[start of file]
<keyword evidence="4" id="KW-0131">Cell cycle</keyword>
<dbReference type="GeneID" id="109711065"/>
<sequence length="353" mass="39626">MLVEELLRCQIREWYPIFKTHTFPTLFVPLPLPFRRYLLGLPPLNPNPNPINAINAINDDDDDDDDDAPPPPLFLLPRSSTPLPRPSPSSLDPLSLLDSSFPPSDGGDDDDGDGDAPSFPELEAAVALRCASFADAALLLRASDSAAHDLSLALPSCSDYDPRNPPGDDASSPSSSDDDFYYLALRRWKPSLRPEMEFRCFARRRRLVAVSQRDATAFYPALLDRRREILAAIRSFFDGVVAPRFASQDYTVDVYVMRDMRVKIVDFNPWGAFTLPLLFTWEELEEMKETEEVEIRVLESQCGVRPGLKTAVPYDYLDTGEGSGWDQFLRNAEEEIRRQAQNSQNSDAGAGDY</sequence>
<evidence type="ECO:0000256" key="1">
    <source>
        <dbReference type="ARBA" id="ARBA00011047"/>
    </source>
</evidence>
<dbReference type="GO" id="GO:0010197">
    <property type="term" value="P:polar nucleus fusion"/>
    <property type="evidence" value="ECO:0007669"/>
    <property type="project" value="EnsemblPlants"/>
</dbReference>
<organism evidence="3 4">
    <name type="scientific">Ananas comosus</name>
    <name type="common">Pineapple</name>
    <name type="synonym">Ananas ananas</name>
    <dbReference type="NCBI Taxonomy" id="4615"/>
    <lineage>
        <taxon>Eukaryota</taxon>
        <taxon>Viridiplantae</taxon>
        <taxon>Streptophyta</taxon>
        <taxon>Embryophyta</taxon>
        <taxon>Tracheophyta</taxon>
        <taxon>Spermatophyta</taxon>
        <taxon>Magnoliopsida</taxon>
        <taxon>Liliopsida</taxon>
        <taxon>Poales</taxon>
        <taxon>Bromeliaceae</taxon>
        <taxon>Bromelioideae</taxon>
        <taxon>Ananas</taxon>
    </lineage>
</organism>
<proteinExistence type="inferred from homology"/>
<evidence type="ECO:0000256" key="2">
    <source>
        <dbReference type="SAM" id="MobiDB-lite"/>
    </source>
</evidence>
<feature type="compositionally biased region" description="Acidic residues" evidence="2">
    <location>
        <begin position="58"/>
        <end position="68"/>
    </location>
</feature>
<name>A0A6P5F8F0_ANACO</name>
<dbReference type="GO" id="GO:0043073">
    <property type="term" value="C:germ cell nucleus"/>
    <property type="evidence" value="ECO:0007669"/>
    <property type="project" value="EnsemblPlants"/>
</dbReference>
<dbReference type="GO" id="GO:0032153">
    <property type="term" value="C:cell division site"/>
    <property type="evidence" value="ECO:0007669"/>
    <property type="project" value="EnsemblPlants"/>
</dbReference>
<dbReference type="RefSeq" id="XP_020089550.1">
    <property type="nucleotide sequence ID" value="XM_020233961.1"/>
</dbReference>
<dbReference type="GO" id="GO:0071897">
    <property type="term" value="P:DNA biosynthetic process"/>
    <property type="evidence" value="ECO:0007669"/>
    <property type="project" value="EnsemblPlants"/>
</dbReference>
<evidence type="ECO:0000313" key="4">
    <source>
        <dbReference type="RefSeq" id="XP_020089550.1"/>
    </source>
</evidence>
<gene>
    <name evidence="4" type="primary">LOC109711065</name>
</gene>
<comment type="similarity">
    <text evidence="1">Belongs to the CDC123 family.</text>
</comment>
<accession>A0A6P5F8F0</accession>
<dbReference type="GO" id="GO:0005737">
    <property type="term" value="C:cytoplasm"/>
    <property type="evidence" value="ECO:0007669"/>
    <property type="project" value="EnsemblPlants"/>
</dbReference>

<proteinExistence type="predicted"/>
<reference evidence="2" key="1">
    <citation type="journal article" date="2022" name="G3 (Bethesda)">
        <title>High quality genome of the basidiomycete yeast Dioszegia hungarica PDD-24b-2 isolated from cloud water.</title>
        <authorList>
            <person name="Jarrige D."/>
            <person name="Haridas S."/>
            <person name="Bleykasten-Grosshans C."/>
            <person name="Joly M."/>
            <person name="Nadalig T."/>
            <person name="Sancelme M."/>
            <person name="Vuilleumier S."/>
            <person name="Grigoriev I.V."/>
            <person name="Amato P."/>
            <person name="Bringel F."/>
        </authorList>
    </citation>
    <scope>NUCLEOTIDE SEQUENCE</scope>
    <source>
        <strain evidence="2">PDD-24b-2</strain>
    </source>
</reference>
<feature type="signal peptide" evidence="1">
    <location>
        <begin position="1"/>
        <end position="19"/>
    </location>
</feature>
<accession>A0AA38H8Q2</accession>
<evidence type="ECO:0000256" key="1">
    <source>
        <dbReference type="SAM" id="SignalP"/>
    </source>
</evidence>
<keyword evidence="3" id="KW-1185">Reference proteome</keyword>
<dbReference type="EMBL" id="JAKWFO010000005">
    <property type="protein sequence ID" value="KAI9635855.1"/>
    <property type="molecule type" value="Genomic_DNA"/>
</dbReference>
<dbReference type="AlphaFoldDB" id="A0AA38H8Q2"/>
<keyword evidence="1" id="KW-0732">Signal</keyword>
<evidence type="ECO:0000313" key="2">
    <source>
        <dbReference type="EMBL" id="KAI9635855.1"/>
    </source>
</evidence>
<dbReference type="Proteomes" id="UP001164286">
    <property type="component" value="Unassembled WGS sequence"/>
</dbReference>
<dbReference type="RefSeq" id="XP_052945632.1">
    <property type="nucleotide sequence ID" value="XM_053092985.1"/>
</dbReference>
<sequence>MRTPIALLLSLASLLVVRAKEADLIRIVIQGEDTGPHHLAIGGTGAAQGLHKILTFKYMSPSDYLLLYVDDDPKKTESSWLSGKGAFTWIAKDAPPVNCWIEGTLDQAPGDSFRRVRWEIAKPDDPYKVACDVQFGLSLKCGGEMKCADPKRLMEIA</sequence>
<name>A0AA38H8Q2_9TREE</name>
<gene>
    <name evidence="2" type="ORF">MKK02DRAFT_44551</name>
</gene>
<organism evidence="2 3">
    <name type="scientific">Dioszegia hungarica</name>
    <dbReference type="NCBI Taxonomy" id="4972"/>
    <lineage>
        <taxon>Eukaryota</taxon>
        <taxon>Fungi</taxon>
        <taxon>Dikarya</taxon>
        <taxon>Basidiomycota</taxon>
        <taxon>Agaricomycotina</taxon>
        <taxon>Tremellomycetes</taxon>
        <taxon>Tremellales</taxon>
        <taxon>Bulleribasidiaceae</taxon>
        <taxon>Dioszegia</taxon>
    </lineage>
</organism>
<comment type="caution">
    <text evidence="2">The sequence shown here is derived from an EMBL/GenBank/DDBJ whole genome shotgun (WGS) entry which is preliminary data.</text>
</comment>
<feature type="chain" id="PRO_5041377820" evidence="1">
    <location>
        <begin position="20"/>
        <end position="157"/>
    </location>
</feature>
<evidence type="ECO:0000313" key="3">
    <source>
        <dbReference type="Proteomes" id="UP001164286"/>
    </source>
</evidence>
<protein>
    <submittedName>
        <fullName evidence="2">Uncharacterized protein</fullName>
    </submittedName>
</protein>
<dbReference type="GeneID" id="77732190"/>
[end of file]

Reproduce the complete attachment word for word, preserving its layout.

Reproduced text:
<keyword evidence="4" id="KW-0131">Cell cycle</keyword>
<dbReference type="GeneID" id="109711065"/>
<sequence length="353" mass="39626">MLVEELLRCQIREWYPIFKTHTFPTLFVPLPLPFRRYLLGLPPLNPNPNPINAINAINDDDDDDDDDAPPPPLFLLPRSSTPLPRPSPSSLDPLSLLDSSFPPSDGGDDDDGDGDAPSFPELEAAVALRCASFADAALLLRASDSAAHDLSLALPSCSDYDPRNPPGDDASSPSSSDDDFYYLALRRWKPSLRPEMEFRCFARRRRLVAVSQRDATAFYPALLDRRREILAAIRSFFDGVVAPRFASQDYTVDVYVMRDMRVKIVDFNPWGAFTLPLLFTWEELEEMKETEEVEIRVLESQCGVRPGLKTAVPYDYLDTGEGSGWDQFLRNAEEEIRRQAQNSQNSDAGAGDY</sequence>
<evidence type="ECO:0000256" key="1">
    <source>
        <dbReference type="ARBA" id="ARBA00011047"/>
    </source>
</evidence>
<dbReference type="GO" id="GO:0010197">
    <property type="term" value="P:polar nucleus fusion"/>
    <property type="evidence" value="ECO:0007669"/>
    <property type="project" value="EnsemblPlants"/>
</dbReference>
<organism evidence="3 4">
    <name type="scientific">Ananas comosus</name>
    <name type="common">Pineapple</name>
    <name type="synonym">Ananas ananas</name>
    <dbReference type="NCBI Taxonomy" id="4615"/>
    <lineage>
        <taxon>Eukaryota</taxon>
        <taxon>Viridiplantae</taxon>
        <taxon>Streptophyta</taxon>
        <taxon>Embryophyta</taxon>
        <taxon>Tracheophyta</taxon>
        <taxon>Spermatophyta</taxon>
        <taxon>Magnoliopsida</taxon>
        <taxon>Liliopsida</taxon>
        <taxon>Poales</taxon>
        <taxon>Bromeliaceae</taxon>
        <taxon>Bromelioideae</taxon>
        <taxon>Ananas</taxon>
    </lineage>
</organism>
<proteinExistence type="inferred from homology"/>
<evidence type="ECO:0000256" key="2">
    <source>
        <dbReference type="SAM" id="MobiDB-lite"/>
    </source>
</evidence>
<feature type="compositionally biased region" description="Acidic residues" evidence="2">
    <location>
        <begin position="58"/>
        <end position="68"/>
    </location>
</feature>
<name>A0A6P5F8F0_ANACO</name>
<dbReference type="GO" id="GO:0043073">
    <property type="term" value="C:germ cell nucleus"/>
    <property type="evidence" value="ECO:0007669"/>
    <property type="project" value="EnsemblPlants"/>
</dbReference>
<dbReference type="GO" id="GO:0032153">
    <property type="term" value="C:cell division site"/>
    <property type="evidence" value="ECO:0007669"/>
    <property type="project" value="EnsemblPlants"/>
</dbReference>
<dbReference type="RefSeq" id="XP_020089550.1">
    <property type="nucleotide sequence ID" value="XM_020233961.1"/>
</dbReference>
<dbReference type="GO" id="GO:0071897">
    <property type="term" value="P:DNA biosynthetic process"/>
    <property type="evidence" value="ECO:0007669"/>
    <property type="project" value="EnsemblPlants"/>
</dbReference>
<evidence type="ECO:0000313" key="4">
    <source>
        <dbReference type="RefSeq" id="XP_020089550.1"/>
    </source>
</evidence>
<gene>
    <name evidence="4" type="primary">LOC109711065</name>
</gene>
<comment type="similarity">
    <text evidence="1">Belongs to the CDC123 family.</text>
</comment>
<accession>A0A6P5F8F0</accession>
<dbReference type="GO" id="GO:0005737">
    <property type="term" value="C:cytoplasm"/>
    <property type="evidence" value="ECO:0007669"/>
    <property type="project" value="EnsemblPlants"/>
</dbReference>

<proteinExistence type="predicted"/>
<reference evidence="2" key="1">
    <citation type="journal article" date="2022" name="G3 (Bethesda)">
        <title>High quality genome of the basidiomycete yeast Dioszegia hungarica PDD-24b-2 isolated from cloud water.</title>
        <authorList>
            <person name="Jarrige D."/>
            <person name="Haridas S."/>
            <person name="Bleykasten-Grosshans C."/>
            <person name="Joly M."/>
            <person name="Nadalig T."/>
            <person name="Sancelme M."/>
            <person name="Vuilleumier S."/>
            <person name="Grigoriev I.V."/>
            <person name="Amato P."/>
            <person name="Bringel F."/>
        </authorList>
    </citation>
    <scope>NUCLEOTIDE SEQUENCE</scope>
    <source>
        <strain evidence="2">PDD-24b-2</strain>
    </source>
</reference>
<feature type="signal peptide" evidence="1">
    <location>
        <begin position="1"/>
        <end position="19"/>
    </location>
</feature>
<accession>A0AA38H8Q2</accession>
<evidence type="ECO:0000256" key="1">
    <source>
        <dbReference type="SAM" id="SignalP"/>
    </source>
</evidence>
<keyword evidence="3" id="KW-1185">Reference proteome</keyword>
<dbReference type="EMBL" id="JAKWFO010000005">
    <property type="protein sequence ID" value="KAI9635855.1"/>
    <property type="molecule type" value="Genomic_DNA"/>
</dbReference>
<dbReference type="AlphaFoldDB" id="A0AA38H8Q2"/>
<keyword evidence="1" id="KW-0732">Signal</keyword>
<evidence type="ECO:0000313" key="2">
    <source>
        <dbReference type="EMBL" id="KAI9635855.1"/>
    </source>
</evidence>
<dbReference type="Proteomes" id="UP001164286">
    <property type="component" value="Unassembled WGS sequence"/>
</dbReference>
<dbReference type="RefSeq" id="XP_052945632.1">
    <property type="nucleotide sequence ID" value="XM_053092985.1"/>
</dbReference>
<sequence>MRTPIALLLSLASLLVVRAKEADLIRIVIQGEDTGPHHLAIGGTGAAQGLHKILTFKYMSPSDYLLLYVDDDPKKTESSWLSGKGAFTWIAKDAPPVNCWIEGTLDQAPGDSFRRVRWEIAKPDDPYKVACDVQFGLSLKCGGEMKCADPKRLMEIA</sequence>
<name>A0AA38H8Q2_9TREE</name>
<gene>
    <name evidence="2" type="ORF">MKK02DRAFT_44551</name>
</gene>
<organism evidence="2 3">
    <name type="scientific">Dioszegia hungarica</name>
    <dbReference type="NCBI Taxonomy" id="4972"/>
    <lineage>
        <taxon>Eukaryota</taxon>
        <taxon>Fungi</taxon>
        <taxon>Dikarya</taxon>
        <taxon>Basidiomycota</taxon>
        <taxon>Agaricomycotina</taxon>
        <taxon>Tremellomycetes</taxon>
        <taxon>Tremellales</taxon>
        <taxon>Bulleribasidiaceae</taxon>
        <taxon>Dioszegia</taxon>
    </lineage>
</organism>
<comment type="caution">
    <text evidence="2">The sequence shown here is derived from an EMBL/GenBank/DDBJ whole genome shotgun (WGS) entry which is preliminary data.</text>
</comment>
<feature type="chain" id="PRO_5041377820" evidence="1">
    <location>
        <begin position="20"/>
        <end position="157"/>
    </location>
</feature>
<evidence type="ECO:0000313" key="3">
    <source>
        <dbReference type="Proteomes" id="UP001164286"/>
    </source>
</evidence>
<protein>
    <submittedName>
        <fullName evidence="2">Uncharacterized protein</fullName>
    </submittedName>
</protein>
<dbReference type="GeneID" id="77732190"/>